Australian Industry Group chief executive Heather Ridout says Fair Work Australia's large minimum wage increase is out of sync with the current economic climate.
"The $26 per week increase comes at a time when employers are still dealing with the effects of the downturn, global conditions are uncertain and consumer confidence is weakening, she says.
"It appears the Tribunal has awarded a “catch-up” increase but this approach is risky.
"There is a risk this increase will slow the pace of job creation and that for many households the benefits of higher wage rates will be offset by a reduction in employment opportunities.”
From July 1, as well as paying the minimum wage increase, thousands of employers will be required to pay increased wage rates, penalties and loadings under modern awards.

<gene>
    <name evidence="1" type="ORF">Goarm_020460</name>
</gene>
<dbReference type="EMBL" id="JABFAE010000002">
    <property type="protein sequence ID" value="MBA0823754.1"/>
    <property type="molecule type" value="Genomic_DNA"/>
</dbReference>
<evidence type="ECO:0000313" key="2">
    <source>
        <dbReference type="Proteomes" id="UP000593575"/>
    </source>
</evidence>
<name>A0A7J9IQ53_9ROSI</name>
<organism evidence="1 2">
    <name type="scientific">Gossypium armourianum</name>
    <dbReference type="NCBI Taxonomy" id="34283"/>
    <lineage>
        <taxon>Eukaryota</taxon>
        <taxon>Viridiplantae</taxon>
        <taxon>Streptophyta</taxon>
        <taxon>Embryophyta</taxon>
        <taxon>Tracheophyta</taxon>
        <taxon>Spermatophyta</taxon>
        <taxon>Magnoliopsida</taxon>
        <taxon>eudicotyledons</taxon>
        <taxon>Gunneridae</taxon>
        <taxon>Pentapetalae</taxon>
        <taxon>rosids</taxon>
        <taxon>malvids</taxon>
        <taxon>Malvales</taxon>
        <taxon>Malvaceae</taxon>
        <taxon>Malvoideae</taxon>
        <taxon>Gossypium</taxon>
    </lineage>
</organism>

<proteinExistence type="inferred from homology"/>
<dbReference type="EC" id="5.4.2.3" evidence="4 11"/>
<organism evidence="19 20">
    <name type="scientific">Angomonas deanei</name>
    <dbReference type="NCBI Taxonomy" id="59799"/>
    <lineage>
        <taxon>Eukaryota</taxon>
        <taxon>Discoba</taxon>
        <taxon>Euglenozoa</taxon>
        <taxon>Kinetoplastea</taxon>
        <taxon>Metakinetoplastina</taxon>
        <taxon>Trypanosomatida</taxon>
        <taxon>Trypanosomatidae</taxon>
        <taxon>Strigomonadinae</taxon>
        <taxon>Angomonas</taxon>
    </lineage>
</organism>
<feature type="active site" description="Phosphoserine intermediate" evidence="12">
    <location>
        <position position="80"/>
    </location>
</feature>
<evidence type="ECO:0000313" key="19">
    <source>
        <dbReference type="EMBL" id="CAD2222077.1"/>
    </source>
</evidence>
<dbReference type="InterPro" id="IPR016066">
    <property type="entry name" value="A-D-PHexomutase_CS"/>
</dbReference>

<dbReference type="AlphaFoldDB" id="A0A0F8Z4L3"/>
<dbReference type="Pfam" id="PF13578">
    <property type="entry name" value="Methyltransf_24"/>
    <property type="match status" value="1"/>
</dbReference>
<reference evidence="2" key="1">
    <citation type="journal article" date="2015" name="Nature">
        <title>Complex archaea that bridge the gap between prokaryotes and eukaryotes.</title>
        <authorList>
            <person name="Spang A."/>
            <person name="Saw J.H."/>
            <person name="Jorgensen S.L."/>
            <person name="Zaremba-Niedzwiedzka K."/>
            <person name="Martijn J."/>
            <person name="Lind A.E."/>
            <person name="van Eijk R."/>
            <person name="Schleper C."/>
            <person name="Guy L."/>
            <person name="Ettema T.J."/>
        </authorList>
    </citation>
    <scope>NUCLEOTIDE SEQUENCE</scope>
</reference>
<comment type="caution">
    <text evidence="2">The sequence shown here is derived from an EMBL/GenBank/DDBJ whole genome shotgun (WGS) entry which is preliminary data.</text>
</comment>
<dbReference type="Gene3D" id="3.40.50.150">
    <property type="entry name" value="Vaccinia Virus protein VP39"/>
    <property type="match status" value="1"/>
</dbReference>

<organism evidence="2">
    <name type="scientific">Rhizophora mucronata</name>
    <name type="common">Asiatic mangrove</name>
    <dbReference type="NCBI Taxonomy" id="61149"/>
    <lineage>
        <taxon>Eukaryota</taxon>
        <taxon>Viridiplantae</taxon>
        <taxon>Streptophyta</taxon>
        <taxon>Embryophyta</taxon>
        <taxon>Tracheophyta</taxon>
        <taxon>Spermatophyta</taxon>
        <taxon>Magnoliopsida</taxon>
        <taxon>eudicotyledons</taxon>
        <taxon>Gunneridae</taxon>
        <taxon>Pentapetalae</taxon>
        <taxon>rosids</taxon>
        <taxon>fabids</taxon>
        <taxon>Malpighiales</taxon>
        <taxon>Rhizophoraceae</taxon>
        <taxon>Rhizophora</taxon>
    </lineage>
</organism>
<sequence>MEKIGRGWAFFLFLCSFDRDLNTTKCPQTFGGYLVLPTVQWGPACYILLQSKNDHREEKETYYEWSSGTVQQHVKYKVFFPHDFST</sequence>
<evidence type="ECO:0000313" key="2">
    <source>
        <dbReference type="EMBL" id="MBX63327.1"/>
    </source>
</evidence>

"Even a large percentage of employers who pay over-award wage rates will potentially be affected, says Ms Ridout.
“In a yet to be released Ai Group survey, 55 per cent of respondents indicated that they will either be legally required to pass on the minimum wage increase or will choose to pass on the wage increase to employees.
"For a single person currently earning the Federal Minimum Wage of $543.78 a week, the increase in weekly after-tax income, after taking into account the changes to income tax to take effect from 1 July, will be approximately $25. This represents a 4.9 per cent increase in disposable income.”
And for a single-income family with two young children, the increase in disposable income would be in excess of $34 a week – an increase in disposable income of about 4.5 per cent.
"The increase in wages will impose higher costs on employers who, in addition to the increase in wages, will have to meet higher payroll tax, superannuation guarantee and workers’ compensation liabilities. At a modest estimate of an extra 20 per cent the increase in wages of $26 a week will cost employers over $31 per week," Ms Ridout said.